It makes me wonder how far the latter group is from advocating showing up sky clad for lodge meetings, but that would be a very distracting digression. Maybe another blog.

Per usual, I can see a middle ground between the two extremes and how the latest edict out of Georgia might be trying to find it; but I also see something deeper going on here. It seems both extremes have forgotten more than a little history; and what they should already know without being told.

Historically, dress in a Lodge of Freemasons wasn’t all about showing respect to the Craft (who gets along just fine, regardless of how we dress). It’s supposed to be about recognizing how we meet, act and part with everyone but most especially with our brethren.

Mozart_in_lodge_ViennaIn the beginning, dressing for Lodge meant attire just a little less fit for a monarch’s court. It wasn’t a specific dress code or requirement so much as that’s how folks in the propertied upper classes, the group most attracted to Freemasonry during that period, dressed when they were out in public. It would be disrespectful to others to dress otherwise.

Likewise, dressing up for lodge wasn’t about dressing well or showing respect to the Craft so much as it was about being the equal of every Brother in the Lodge. With everyone dressed more or less the same, it’s difficult to identify someone’s social rank, especially in a dimly lit room.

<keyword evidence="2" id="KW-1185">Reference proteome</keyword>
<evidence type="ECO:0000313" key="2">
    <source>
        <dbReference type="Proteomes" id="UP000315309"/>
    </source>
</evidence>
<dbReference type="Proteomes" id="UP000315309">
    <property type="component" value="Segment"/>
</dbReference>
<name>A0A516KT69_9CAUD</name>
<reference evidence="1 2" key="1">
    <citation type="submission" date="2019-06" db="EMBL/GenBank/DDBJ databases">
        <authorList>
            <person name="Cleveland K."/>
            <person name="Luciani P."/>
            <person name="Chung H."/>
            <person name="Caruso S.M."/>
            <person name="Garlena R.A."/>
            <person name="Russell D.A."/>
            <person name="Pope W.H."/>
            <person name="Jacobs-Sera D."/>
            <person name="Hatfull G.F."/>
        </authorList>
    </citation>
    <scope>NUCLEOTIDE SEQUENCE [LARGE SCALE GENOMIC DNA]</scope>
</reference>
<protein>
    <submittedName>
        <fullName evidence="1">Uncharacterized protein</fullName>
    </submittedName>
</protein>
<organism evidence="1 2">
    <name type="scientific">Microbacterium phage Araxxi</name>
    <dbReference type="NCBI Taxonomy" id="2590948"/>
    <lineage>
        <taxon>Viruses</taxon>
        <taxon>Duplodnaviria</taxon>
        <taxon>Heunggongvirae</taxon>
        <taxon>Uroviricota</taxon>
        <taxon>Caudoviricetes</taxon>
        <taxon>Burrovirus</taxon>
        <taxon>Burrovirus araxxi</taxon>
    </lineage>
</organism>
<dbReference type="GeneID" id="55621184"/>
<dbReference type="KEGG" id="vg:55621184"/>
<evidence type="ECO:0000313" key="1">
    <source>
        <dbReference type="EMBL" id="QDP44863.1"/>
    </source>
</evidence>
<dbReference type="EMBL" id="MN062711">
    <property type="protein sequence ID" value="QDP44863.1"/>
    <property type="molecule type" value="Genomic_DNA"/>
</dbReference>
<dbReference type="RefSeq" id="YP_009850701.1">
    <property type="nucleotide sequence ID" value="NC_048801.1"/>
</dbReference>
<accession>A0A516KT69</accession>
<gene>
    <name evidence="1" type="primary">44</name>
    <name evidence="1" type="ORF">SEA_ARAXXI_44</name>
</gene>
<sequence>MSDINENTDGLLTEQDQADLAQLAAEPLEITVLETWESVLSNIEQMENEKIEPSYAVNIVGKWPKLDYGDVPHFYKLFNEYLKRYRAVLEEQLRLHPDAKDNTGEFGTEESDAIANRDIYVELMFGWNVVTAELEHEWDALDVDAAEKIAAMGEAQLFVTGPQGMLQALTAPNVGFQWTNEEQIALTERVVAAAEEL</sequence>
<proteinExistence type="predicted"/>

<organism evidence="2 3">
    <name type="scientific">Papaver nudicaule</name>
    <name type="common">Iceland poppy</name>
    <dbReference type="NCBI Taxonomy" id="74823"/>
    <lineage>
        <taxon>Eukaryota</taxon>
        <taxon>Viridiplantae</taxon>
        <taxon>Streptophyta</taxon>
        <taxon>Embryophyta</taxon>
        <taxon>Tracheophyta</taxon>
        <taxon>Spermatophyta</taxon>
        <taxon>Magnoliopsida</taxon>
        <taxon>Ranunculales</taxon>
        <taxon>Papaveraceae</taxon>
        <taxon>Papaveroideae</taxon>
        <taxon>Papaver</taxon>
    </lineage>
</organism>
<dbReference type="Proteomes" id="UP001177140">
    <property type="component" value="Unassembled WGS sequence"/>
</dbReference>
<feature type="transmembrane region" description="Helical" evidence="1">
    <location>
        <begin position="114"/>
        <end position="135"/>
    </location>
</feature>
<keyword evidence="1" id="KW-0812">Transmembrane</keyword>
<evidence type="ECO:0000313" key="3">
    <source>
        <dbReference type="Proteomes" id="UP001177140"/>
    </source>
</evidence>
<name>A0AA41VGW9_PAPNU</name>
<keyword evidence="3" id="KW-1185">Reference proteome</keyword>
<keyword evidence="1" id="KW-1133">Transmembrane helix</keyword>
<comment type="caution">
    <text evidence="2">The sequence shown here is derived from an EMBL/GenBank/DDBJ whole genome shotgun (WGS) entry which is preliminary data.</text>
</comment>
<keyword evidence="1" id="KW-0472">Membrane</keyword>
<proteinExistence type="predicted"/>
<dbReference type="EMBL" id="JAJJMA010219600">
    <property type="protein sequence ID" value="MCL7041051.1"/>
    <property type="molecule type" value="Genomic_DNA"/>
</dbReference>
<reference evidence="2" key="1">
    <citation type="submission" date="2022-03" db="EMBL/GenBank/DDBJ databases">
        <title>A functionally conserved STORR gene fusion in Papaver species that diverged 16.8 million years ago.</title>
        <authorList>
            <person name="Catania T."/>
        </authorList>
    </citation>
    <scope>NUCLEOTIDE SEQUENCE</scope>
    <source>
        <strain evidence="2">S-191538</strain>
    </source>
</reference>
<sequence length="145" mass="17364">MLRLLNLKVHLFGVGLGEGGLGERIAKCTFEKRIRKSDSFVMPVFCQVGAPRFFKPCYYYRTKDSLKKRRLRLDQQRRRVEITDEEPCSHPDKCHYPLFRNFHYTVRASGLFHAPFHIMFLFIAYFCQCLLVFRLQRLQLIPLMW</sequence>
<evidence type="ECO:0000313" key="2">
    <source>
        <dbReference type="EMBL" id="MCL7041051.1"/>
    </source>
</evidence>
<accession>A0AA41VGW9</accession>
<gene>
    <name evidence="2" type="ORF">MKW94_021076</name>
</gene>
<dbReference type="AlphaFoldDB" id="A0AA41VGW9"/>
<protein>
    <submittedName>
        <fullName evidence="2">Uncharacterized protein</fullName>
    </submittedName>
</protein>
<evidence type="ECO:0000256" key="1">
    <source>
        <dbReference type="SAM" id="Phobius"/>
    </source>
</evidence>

One piece of Masonic garb that once was de rigueur, but now isn’t so much in the U.S., are the white cotton gloves. The idea behind them in Freemasonry was/is that two Brothers shaking hands could not determine each other’s profession based on the roughness, or lack thereof, of their hands.

It wasn’t about the gloves, it was how the Brothers viewed each other: as equals.

1927 convention croppedAs the decades wore on, Lodge attire continued to track what its members wore in public, where even hobos wore a suit jacket and a hat – always a hat. However, though folks generally wore much the same thing – and not a tank top in sight – it still remained obvious who everyone was in life, based on their clothing. If you were going someplace very special, you still expressed it by wearing your best, even if it basically was a grander version of what you wore all the time.

On that level, it could seem only natural that Lodge attire would track clothing fashion trends outside the Lodge, where things started getting very casual in the late 1960s. That view would ignore the very important exceptions to those casual trends that everyone recognized and still recognizes.

Even in our very casual age, folks still know when they should dress up and when they don’t need to. Folks don’t have to be told that they must dress up when they attend a wedding or go someplace else they consider very special. They don’t need to be told that, they just know.

Apparently in Georgia, enough of the brethren need to be told that the Lodge is a very special place that an edict is necessary.

I imagine those same brothers do know to dress up for their friend’s wedding but they are just fine with wearing PT shorts, a club T-shirt, and tube socks to Lodge. Because they don’t know the Lodge is very special to them.

If they don’t know that, then what else don’t they know?

Civilization is slipping and there are many signs of that. This is one of them.

3 thoughts on “Why a Grand Master’s Lodge dress code edict is a sign we’re doomed

  1. “Folks don’t have to be told that they must dress up when they attend a wedding or go someplace else they consider very special. They don’t need to be told that, they just know…”

    Don’t you believe it for a second.

    Like